Quidditch can bring the magic back to intramurals


By Phil Brown, Reporter

In J.K. Rowling’s Harry Pottercanon, the Quidditch World Cup is an event of truly magical proportions. Rowling describes the wizard sport’s stadium as an absolutely massive structure, holding 100 thousand attendees and taking the most powerful wizards in the world an entire year to build.

Quidditch in real life attracts a surprising amount of support in its own right, though perhaps it’s not so surprising given the almost universal cultural impact of Rowling’s books.

The latest iteration of the WorldCup — a bit of a misnomer, containing only US teams — will see 80 teams from around the country and 1800 players compete for the prize. The fledgling Global Games mirrors Rowling’s World Cup, with teams from around the world competing for the championship.

The game of Quidditch as described by Rowling is sport on a lavish scale with point totals reaching for the high hundreds. Flying players attacking each other brutally with sticks, iron spheres and mischievous spells. Quidditch is both a celebration and a parody of sports.

While the 1994 Quidditch World Cup recorded in Harry Potter and the Goblet of Fire may have ended in terror and destruction with a Death Eater army crashing the party, the muggles of the modern day have adapted Rowling’s make-believe into a decidedly real-life pastime.

Drawing its most obvious inspirations from soccer/football, a fellow British invention, Quidditch is a game that mixes sporting skill and whimsy. While it may be most similar to soccer, traces of everything from basketball to hide-and-seek can be found in it.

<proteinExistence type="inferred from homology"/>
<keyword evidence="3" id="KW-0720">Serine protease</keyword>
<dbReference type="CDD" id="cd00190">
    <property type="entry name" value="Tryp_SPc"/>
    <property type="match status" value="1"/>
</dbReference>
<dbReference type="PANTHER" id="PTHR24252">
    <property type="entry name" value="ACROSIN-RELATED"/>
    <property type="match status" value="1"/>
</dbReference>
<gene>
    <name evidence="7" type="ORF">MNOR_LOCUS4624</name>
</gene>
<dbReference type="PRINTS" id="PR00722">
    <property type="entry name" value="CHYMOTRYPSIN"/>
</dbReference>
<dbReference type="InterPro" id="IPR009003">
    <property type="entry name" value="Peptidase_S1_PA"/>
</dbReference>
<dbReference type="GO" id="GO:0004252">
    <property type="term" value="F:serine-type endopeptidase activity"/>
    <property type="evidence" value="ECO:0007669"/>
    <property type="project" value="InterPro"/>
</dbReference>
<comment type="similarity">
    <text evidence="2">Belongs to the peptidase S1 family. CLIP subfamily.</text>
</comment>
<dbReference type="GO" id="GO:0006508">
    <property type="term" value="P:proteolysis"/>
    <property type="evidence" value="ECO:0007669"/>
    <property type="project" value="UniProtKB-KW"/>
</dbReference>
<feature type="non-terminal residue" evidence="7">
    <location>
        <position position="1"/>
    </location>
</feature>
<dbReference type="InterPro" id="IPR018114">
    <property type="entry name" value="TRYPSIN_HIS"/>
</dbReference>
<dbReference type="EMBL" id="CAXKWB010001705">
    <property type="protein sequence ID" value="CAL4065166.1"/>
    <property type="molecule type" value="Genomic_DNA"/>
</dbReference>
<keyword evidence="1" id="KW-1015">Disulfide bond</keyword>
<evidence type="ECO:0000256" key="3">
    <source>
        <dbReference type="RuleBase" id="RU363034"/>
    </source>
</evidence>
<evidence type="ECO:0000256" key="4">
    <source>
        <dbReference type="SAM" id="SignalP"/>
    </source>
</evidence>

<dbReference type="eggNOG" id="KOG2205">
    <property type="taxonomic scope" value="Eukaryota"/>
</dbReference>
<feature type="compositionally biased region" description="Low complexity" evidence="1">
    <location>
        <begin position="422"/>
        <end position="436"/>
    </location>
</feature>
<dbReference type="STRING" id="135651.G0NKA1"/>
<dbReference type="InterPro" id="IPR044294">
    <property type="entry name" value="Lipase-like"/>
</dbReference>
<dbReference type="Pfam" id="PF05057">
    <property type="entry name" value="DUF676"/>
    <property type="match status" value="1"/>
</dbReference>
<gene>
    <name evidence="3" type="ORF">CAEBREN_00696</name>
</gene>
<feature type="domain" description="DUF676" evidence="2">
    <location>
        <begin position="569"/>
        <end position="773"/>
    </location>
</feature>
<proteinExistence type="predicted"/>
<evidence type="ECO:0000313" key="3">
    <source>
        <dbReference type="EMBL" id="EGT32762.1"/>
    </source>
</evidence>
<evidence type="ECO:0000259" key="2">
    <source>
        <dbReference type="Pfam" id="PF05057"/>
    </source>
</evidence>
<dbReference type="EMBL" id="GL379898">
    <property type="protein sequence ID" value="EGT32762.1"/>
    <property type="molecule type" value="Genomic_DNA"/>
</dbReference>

The muggle adaption includes the weird mechanic of a person dressed in head-to-toe yellow, who must be chased and tackled by players to get points. And since muggles can’t fly, their broomsticks have to beheld between the legs at all times.

In a way, Quidditch is sports at its purest. While the whimsical nature may appeal to nerds first and foremost, the fact that it can’t be taken seriously really takes away many problems of modern popular sports.

Quidditch players aren’t playing for money or exposure; they are playing to play. The fact that muggle Quidditch is ridiculous means that it will never suffer from the ridiculous pretension surrounding mainstream sports.

College students chasing men in yellow bodysuits will never be hero-worshipped, exploited for money by committees of old white menor sell clothing with their bodies.

Quidditch is also built from the ground up for equality. Rowling’s witches and wizards competed together in Quidditch as equals, and the muggle equivalent of the sport is just as dedicated to those ideals.The US Quidditch website lists striving “to be a leader in gender inclusivity for all age groups” as one of it’s main objectives, and it’s truly a frontrunner in that regard.

The Gateway has covered Quidditch before: a few times as an April Fool’s joke, but also in 2011 as a team was founded as an official sports club of the university by then-sophomore Rachel Dunham. This was one of the reasons I picked the school (which is not completely a joke), and it’s too bad that it seems to be dead now.

In an age where the spirit of sports is tarnished by greed and scandal, and a world in which the the vast majority of sports are still effectively or officially gender-segregated, perhaps a new sport written and organized specifically to include everyone, and to celebrate sports without pretension, is exactly what our school — and the world —needs.